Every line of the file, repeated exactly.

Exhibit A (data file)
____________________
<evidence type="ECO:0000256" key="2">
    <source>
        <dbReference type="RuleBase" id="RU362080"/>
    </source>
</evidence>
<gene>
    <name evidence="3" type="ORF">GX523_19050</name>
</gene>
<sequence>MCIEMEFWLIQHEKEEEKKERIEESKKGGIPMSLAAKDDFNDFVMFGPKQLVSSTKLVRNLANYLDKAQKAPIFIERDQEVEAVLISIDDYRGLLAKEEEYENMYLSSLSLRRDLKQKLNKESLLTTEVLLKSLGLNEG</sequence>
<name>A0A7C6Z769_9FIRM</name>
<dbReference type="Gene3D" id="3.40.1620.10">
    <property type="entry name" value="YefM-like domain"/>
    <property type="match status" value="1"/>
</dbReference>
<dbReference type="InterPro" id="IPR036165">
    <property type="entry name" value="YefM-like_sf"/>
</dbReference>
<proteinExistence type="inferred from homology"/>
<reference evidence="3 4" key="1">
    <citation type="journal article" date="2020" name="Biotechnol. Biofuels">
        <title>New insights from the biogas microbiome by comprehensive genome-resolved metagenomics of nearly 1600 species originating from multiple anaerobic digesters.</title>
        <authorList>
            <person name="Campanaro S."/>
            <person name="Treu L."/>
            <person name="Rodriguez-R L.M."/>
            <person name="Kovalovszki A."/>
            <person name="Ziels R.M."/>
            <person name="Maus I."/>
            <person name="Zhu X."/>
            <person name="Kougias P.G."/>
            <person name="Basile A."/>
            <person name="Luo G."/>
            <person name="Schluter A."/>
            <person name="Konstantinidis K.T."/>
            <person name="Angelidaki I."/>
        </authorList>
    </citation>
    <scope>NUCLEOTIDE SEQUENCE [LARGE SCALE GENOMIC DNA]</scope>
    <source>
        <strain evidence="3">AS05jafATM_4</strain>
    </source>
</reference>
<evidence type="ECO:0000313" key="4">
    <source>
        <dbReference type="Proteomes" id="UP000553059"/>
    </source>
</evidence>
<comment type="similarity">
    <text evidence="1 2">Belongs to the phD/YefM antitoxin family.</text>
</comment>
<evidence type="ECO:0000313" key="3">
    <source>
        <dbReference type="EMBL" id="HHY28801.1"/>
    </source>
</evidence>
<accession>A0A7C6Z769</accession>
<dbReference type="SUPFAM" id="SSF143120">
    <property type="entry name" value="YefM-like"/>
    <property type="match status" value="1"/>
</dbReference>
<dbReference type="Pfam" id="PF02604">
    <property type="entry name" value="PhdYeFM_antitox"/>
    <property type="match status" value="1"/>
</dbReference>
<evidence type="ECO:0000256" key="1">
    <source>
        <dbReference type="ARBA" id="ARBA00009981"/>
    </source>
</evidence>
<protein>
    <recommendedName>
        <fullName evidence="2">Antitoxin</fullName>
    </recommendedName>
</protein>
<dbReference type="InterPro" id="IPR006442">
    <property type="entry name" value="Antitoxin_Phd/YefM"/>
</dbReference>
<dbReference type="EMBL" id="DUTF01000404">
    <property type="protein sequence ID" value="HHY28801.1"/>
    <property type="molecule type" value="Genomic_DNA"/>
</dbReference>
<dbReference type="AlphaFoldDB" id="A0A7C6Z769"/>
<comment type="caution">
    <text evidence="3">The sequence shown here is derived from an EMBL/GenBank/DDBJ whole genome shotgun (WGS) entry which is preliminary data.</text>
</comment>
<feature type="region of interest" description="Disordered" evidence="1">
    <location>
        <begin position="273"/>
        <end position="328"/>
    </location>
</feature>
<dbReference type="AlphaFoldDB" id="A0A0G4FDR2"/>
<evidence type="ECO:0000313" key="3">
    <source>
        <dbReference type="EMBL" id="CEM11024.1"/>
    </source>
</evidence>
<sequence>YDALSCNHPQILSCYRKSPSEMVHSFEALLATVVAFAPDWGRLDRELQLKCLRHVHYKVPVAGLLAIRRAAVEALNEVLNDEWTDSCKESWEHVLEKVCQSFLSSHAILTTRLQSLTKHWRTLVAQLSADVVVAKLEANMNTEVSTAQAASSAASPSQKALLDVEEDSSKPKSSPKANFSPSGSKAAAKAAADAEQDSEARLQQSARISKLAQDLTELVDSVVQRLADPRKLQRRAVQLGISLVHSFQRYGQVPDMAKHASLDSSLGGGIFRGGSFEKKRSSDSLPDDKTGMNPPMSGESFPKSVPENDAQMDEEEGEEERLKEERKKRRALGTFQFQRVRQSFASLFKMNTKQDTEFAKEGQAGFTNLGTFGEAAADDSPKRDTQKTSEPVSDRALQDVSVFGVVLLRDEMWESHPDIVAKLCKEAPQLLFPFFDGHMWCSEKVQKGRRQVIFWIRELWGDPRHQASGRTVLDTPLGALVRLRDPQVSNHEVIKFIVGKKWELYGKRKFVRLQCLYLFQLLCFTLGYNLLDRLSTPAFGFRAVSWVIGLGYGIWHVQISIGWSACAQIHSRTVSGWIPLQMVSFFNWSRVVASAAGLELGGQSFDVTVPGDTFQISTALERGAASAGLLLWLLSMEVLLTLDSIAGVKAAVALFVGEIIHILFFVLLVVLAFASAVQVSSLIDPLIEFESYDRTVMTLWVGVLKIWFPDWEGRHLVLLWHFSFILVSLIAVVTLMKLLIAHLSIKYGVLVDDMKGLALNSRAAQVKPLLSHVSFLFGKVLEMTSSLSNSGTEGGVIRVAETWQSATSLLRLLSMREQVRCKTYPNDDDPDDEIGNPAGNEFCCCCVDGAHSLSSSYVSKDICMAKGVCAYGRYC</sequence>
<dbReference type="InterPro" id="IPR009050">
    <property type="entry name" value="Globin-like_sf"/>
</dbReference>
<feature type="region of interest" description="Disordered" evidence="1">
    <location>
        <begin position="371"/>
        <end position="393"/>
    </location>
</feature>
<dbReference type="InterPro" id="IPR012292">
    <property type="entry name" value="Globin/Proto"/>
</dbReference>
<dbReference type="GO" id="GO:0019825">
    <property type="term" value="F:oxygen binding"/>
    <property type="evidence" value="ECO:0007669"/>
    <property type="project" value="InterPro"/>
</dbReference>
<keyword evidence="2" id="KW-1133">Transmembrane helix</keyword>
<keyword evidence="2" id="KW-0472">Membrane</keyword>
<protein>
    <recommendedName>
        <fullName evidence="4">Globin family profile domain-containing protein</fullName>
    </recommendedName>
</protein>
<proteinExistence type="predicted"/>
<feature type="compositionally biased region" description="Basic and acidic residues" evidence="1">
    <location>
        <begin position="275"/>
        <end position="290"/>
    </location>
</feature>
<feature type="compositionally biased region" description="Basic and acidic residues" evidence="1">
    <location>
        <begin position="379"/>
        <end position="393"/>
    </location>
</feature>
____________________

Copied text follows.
<evidence type="ECO:0000256" key="2">
    <source>
        <dbReference type="RuleBase" id="RU362080"/>
    </source>
</evidence>
<gene>
    <name evidence="3" type="ORF">GX523_19050</name>
</gene>
<sequence>MCIEMEFWLIQHEKEEEKKERIEESKKGGIPMSLAAKDDFNDFVMFGPKQLVSSTKLVRNLANYLDKAQKAPIFIERDQEVEAVLISIDDYRGLLAKEEEYENMYLSSLSLRRDLKQKLNKESLLTTEVLLKSLGLNEG</sequence>
<name>A0A7C6Z769_9FIRM</name>
<dbReference type="Gene3D" id="3.40.1620.10">
    <property type="entry name" value="YefM-like domain"/>
    <property type="match status" value="1"/>
</dbReference>
<dbReference type="InterPro" id="IPR036165">
    <property type="entry name" value="YefM-like_sf"/>
</dbReference>
<proteinExistence type="inferred from homology"/>
<reference evidence="3 4" key="1">
    <citation type="journal article" date="2020" name="Biotechnol. Biofuels">
        <title>New insights from the biogas microbiome by comprehensive genome-resolved metagenomics of nearly 1600 species originating from multiple anaerobic digesters.</title>
        <authorList>
            <person name="Campanaro S."/>
            <person name="Treu L."/>
            <person name="Rodriguez-R L.M."/>
            <person name="Kovalovszki A."/>
            <person name="Ziels R.M."/>
            <person name="Maus I."/>
            <person name="Zhu X."/>
            <person name="Kougias P.G."/>
            <person name="Basile A."/>
            <person name="Luo G."/>
            <person name="Schluter A."/>
            <person name="Konstantinidis K.T."/>
            <person name="Angelidaki I."/>
        </authorList>
    </citation>
    <scope>NUCLEOTIDE SEQUENCE [LARGE SCALE GENOMIC DNA]</scope>
    <source>
        <strain evidence="3">AS05jafATM_4</strain>
    </source>
</reference>
<evidence type="ECO:0000313" key="4">
    <source>
        <dbReference type="Proteomes" id="UP000553059"/>
    </source>
</evidence>
<comment type="similarity">
    <text evidence="1 2">Belongs to the phD/YefM antitoxin family.</text>
</comment>
<evidence type="ECO:0000313" key="3">
    <source>
        <dbReference type="EMBL" id="HHY28801.1"/>
    </source>
</evidence>
<accession>A0A7C6Z769</accession>
<dbReference type="SUPFAM" id="SSF143120">
    <property type="entry name" value="YefM-like"/>
    <property type="match status" value="1"/>
</dbReference>
<dbReference type="Pfam" id="PF02604">
    <property type="entry name" value="PhdYeFM_antitox"/>
    <property type="match status" value="1"/>
</dbReference>
<evidence type="ECO:0000256" key="1">
    <source>
        <dbReference type="ARBA" id="ARBA00009981"/>
    </source>
</evidence>
<protein>
    <recommendedName>
        <fullName evidence="2">Antitoxin</fullName>
    </recommendedName>
</protein>
<dbReference type="InterPro" id="IPR006442">
    <property type="entry name" value="Antitoxin_Phd/YefM"/>
</dbReference>
<dbReference type="EMBL" id="DUTF01000404">
    <property type="protein sequence ID" value="HHY28801.1"/>
    <property type="molecule type" value="Genomic_DNA"/>
</dbReference>
<dbReference type="AlphaFoldDB" id="A0A7C6Z769"/>
<comment type="caution">
    <text evidence="3">The sequence shown here is derived from an EMBL/GenBank/DDBJ whole genome shotgun (WGS) entry which is preliminary data.</text>
</comment>
<feature type="region of interest" description="Disordered" evidence="1">
    <location>
        <begin position="273"/>
        <end position="328"/>
    </location>
</feature>
<dbReference type="AlphaFoldDB" id="A0A0G4FDR2"/>
<evidence type="ECO:0000313" key="3">
    <source>
        <dbReference type="EMBL" id="CEM11024.1"/>
    </source>
</evidence>
<sequence>YDALSCNHPQILSCYRKSPSEMVHSFEALLATVVAFAPDWGRLDRELQLKCLRHVHYKVPVAGLLAIRRAAVEALNEVLNDEWTDSCKESWEHVLEKVCQSFLSSHAILTTRLQSLTKHWRTLVAQLSADVVVAKLEANMNTEVSTAQAASSAASPSQKALLDVEEDSSKPKSSPKANFSPSGSKAAAKAAADAEQDSEARLQQSARISKLAQDLTELVDSVVQRLADPRKLQRRAVQLGISLVHSFQRYGQVPDMAKHASLDSSLGGGIFRGGSFEKKRSSDSLPDDKTGMNPPMSGESFPKSVPENDAQMDEEEGEEERLKEERKKRRALGTFQFQRVRQSFASLFKMNTKQDTEFAKEGQAGFTNLGTFGEAAADDSPKRDTQKTSEPVSDRALQDVSVFGVVLLRDEMWESHPDIVAKLCKEAPQLLFPFFDGHMWCSEKVQKGRRQVIFWIRELWGDPRHQASGRTVLDTPLGALVRLRDPQVSNHEVIKFIVGKKWELYGKRKFVRLQCLYLFQLLCFTLGYNLLDRLSTPAFGFRAVSWVIGLGYGIWHVQISIGWSACAQIHSRTVSGWIPLQMVSFFNWSRVVASAAGLELGGQSFDVTVPGDTFQISTALERGAASAGLLLWLLSMEVLLTLDSIAGVKAAVALFVGEIIHILFFVLLVVLAFASAVQVSSLIDPLIEFESYDRTVMTLWVGVLKIWFPDWEGRHLVLLWHFSFILVSLIAVVTLMKLLIAHLSIKYGVLVDDMKGLALNSRAAQVKPLLSHVSFLFGKVLEMTSSLSNSGTEGGVIRVAETWQSATSLLRLLSMREQVRCKTYPNDDDPDDEIGNPAGNEFCCCCVDGAHSLSSSYVSKDICMAKGVCAYGRYC</sequence>
<dbReference type="InterPro" id="IPR009050">
    <property type="entry name" value="Globin-like_sf"/>
</dbReference>
<feature type="region of interest" description="Disordered" evidence="1">
    <location>
        <begin position="371"/>
        <end position="393"/>
    </location>
</feature>
<dbReference type="InterPro" id="IPR012292">
    <property type="entry name" value="Globin/Proto"/>
</dbReference>
<dbReference type="GO" id="GO:0019825">
    <property type="term" value="F:oxygen binding"/>
    <property type="evidence" value="ECO:0007669"/>
    <property type="project" value="InterPro"/>
</dbReference>
<keyword evidence="2" id="KW-1133">Transmembrane helix</keyword>
<keyword evidence="2" id="KW-0472">Membrane</keyword>
<protein>
    <recommendedName>
        <fullName evidence="4">Globin family profile domain-containing protein</fullName>
    </recommendedName>
</protein>
<proteinExistence type="predicted"/>
<feature type="compositionally biased region" description="Basic and acidic residues" evidence="1">
    <location>
        <begin position="275"/>
        <end position="290"/>
    </location>
</feature>
<feature type="compositionally biased region" description="Basic and acidic residues" evidence="1">
    <location>
        <begin position="379"/>
        <end position="393"/>
    </location>
</feature>